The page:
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Penguin Guide, January 2009

These legendary records come from the days of shellac. Benny Goodman’s set comes from 1938 (these were the days when popular musicians were musically educated) and the Szell set of the Piano Quartets was recorded in Holly wood in 1946. He was an elegant pianist although these performances did not enjoy wide currently in Britain or Europe. Curzon and the Amadeus came along on Decca a few years later and dominated the catalogue for some time afterwards. Readers can at last relish these classical and stylish performances in what is the best sound they have yet enjoyed.

Gary Lemco
Audiophile Audition, April 2007

Recorded in Hollywood, California 18-20 August 1946, the two Mozart piano quartets with George Szell and members of the Budapest String Quartet were Szell's (1897-1970) first American records, cut for CBS just prior to his assumption of the directorship of the Cleveland Orchestra following Artur Rodzinski. A piano pupil of Richard Robert in Berlin, Szell developed an astonishingly brilliant piano facility, one that caused Gina Bachauer--in an interview we had in Syracuse--to recall his work at a second keyboard when they rehearsed a piano concerto, "like sitting next to a musical buzz saw."

Sony issued the two Mozart piano quartets several years ago, coupled with Szell's collaboration with violinist Rafael Druian on two Mozart sonatas. For this Naxos incarnation, Mark Obert-Thorn has taken 33rpm lacquer discs as his source. The results are generally quiet, permitting Szell's beguilingly light and deft keyboard work--listen to those Mannheim rockets in K. 478-- and Roisman's nasal, long-lined violin to complement each other, while basking in the harmonies from Boris Kroyt and Mischa Schneider. Kroyt's viola, in fact, has a luminous timbre that benefits from Mozart's transparent part-writing.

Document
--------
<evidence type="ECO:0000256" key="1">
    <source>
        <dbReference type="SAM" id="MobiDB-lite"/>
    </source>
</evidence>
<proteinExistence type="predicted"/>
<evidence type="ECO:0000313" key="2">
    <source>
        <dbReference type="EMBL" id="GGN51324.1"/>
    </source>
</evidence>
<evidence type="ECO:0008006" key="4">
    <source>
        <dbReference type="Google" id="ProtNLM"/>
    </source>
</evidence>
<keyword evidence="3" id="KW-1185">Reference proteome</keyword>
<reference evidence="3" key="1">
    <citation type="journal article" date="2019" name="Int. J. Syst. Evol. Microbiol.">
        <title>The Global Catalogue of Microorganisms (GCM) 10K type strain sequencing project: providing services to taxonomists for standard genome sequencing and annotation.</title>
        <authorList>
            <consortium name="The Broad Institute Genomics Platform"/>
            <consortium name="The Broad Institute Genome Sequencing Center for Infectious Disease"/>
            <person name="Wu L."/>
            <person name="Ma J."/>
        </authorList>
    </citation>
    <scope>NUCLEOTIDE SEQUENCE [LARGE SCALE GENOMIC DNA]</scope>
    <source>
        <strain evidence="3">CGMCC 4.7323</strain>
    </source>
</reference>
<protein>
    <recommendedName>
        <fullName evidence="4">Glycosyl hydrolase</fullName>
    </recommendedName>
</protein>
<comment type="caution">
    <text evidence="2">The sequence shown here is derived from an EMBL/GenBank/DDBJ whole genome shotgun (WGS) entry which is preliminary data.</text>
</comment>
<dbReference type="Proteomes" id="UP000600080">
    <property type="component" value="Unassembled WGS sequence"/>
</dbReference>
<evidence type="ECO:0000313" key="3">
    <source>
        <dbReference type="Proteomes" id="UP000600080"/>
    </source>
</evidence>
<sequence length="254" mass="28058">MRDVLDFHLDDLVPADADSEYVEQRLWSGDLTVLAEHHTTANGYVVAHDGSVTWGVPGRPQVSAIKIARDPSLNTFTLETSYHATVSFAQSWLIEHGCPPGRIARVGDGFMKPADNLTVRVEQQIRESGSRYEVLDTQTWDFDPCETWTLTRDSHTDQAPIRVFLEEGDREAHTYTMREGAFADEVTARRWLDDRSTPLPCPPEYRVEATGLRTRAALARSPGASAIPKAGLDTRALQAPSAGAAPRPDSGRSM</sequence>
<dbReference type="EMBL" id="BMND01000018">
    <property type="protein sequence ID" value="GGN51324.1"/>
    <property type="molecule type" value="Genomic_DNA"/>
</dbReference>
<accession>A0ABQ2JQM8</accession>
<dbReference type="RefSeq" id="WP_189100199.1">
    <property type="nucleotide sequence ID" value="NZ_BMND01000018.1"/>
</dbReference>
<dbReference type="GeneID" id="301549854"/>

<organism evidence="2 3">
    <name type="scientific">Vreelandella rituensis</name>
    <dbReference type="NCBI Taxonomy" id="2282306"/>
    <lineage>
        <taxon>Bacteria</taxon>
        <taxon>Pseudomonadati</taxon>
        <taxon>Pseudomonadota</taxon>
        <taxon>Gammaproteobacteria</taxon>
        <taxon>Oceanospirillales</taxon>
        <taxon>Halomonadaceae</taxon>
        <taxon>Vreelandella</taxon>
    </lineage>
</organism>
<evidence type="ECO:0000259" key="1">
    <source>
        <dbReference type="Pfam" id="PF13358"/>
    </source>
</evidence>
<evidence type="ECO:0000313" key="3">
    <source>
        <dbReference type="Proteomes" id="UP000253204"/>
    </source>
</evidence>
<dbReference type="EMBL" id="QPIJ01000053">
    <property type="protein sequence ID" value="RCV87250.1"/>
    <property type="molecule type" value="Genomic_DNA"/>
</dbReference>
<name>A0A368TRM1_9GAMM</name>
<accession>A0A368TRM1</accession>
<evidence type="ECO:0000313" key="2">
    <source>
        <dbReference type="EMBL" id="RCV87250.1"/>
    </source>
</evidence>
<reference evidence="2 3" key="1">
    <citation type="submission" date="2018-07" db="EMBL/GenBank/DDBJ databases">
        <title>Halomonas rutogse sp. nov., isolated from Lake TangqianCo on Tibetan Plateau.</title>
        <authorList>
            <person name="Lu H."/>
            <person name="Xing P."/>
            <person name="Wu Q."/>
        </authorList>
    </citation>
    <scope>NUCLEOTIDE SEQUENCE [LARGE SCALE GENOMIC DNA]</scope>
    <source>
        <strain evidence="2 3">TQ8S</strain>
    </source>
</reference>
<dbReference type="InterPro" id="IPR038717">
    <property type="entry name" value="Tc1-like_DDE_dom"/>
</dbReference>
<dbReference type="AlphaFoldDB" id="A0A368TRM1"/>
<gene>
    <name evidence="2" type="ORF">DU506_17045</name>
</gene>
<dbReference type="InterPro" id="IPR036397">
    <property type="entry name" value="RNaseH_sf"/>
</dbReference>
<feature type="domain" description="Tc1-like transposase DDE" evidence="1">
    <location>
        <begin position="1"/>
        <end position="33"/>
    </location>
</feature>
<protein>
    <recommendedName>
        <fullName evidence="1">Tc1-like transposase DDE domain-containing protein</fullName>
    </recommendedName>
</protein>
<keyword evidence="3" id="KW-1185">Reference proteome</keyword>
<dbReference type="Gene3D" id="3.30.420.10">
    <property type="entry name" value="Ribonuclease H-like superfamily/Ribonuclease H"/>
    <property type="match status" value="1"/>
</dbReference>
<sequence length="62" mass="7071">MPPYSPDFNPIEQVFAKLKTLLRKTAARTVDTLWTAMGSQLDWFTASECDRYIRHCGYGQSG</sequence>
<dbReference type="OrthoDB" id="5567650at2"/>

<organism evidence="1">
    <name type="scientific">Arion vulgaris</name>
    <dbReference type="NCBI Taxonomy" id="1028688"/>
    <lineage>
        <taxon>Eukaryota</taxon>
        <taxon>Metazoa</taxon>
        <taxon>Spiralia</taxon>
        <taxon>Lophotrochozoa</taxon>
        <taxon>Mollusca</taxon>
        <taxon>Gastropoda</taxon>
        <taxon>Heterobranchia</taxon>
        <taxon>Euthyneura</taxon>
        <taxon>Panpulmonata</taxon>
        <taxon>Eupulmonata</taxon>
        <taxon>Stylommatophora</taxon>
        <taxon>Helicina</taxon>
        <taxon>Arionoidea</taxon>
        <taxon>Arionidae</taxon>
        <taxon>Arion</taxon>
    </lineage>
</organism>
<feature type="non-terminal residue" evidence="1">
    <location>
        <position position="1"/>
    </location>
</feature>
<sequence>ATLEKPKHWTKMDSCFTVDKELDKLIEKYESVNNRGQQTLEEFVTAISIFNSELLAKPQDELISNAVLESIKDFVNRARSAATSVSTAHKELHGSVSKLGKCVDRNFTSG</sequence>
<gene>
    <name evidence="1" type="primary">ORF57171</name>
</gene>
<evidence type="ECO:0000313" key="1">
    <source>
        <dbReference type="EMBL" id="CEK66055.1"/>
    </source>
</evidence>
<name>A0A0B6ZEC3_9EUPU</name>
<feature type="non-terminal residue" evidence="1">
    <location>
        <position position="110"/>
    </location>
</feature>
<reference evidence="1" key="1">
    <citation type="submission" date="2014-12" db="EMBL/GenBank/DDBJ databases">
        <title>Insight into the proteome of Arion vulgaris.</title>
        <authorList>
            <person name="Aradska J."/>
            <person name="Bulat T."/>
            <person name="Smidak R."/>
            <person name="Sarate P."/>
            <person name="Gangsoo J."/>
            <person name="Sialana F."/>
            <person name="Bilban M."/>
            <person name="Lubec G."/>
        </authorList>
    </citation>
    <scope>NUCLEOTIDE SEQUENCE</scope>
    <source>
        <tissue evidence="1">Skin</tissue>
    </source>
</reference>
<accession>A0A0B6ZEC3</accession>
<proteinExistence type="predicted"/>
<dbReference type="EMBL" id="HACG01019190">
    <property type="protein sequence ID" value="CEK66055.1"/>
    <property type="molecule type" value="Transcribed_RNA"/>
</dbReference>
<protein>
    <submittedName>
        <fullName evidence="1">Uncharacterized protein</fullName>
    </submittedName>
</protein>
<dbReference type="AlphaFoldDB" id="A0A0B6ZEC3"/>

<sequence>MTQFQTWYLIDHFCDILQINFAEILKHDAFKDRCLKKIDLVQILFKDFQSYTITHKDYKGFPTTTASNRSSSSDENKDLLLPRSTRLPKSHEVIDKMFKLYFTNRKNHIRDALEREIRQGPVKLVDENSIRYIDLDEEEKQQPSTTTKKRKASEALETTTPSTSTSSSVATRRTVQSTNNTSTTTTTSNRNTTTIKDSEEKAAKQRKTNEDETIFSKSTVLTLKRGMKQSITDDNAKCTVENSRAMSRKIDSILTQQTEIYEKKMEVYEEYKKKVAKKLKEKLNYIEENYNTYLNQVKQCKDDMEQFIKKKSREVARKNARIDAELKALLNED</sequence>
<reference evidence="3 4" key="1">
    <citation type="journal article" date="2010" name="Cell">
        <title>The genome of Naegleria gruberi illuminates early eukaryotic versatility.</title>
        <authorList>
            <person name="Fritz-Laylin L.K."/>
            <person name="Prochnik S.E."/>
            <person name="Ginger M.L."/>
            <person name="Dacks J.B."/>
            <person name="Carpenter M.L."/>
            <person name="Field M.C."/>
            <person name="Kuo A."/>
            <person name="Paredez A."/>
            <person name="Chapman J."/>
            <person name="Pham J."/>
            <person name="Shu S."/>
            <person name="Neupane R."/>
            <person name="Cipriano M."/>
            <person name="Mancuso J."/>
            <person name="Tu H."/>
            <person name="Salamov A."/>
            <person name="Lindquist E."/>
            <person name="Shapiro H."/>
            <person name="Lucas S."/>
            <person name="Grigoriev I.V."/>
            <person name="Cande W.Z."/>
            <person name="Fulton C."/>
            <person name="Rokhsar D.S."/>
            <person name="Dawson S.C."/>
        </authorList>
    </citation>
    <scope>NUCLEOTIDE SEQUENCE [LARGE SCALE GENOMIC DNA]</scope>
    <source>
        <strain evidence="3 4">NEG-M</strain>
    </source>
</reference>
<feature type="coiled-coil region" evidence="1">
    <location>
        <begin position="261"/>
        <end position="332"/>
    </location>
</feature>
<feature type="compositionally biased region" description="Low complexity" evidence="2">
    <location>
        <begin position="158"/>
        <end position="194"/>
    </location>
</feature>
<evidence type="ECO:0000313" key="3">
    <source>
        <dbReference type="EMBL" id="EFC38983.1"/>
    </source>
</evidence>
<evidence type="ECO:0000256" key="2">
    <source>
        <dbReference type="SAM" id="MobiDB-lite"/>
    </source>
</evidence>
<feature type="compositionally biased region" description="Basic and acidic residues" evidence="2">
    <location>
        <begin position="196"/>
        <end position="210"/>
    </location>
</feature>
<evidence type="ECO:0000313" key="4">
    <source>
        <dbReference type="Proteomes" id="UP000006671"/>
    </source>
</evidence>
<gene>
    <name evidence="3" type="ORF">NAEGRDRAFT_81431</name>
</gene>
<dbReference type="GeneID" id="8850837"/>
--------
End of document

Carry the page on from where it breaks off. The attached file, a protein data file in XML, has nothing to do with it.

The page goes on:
The RCA collaboration with Benny Goodman and the Budapest Quartet (25 April 1938) will likely attract collectors, who will want Goodman's performance, superior to his prior ensemble work with the Pro Arte Quartet. The tempo of the first movement accelerates quickly, and the steady pulse the group maintains through some tricky metrics testifies to the discipline imposed on all participants. Goodman plays in a frothy, extroverted style - forthright, favoring a long line and audacious ornaments. The Larghetto is a rich experience, mellow and secure, with Goodman's low, chalumeau register in full glory. Mischa Schneider's second violin stands out along with Goodman and Roisman for the perky march that Mozart calls a Menuetto. Smooth segues in the theme and variations of the last movement, and that includes the technical splices of the side-breaks. It seems Reginald Kell served as Goodman's mentor for his classical incursions, and the security of Goodman's pacing is likely the beneficiary. A fine addition to the historic chamber music legacy on CD, this, and I urge Mark Obert-Thorn to devote equal care to restoring the work of oboist Mitch Miller with the same technical and musical acumen.

David Denton
David's Review Corner, January 2007

By the time these recordings were made in 1938 and 1946 the legendary Budapest String Quartet had lost all of its original Hungarian musicians and was now totally made up of Russians working in America. That it was still an outstanding group is not in doubt, but they had been brought up in the Austro-German style, and though quite different to their predecessors, it was admirable training for Mozart. Probably for commercial considerations they were joined by the great jazz clarinettist, Benny Goodman, and it makes amusing reading in today's world of crossover artists that the recording label printed a long explanation why they had taken this bold step. In the event it was a gorgeous mismatch, Goodman's bright and breezy approach at odds with the very studied playing of the Budapest. So a novelty it remains and was very different to the combination with George Szell, an eminent conductor who had started out life as a pianist and composer. Whereas Goodman does his own thing, Szell marries perfectly with the string trio, at all times avoiding the trap of creating a chamber piano concerto. By comparison with today's performances these were sober accounts that were perfectly paced and shaped with only a hint of the happiness Mozart had embedded in his scores. Much of that atmosphere is accentuated by the dry recorded sound, its analytical quality showing the exactitude of the Budapest's intonation and ensemble.

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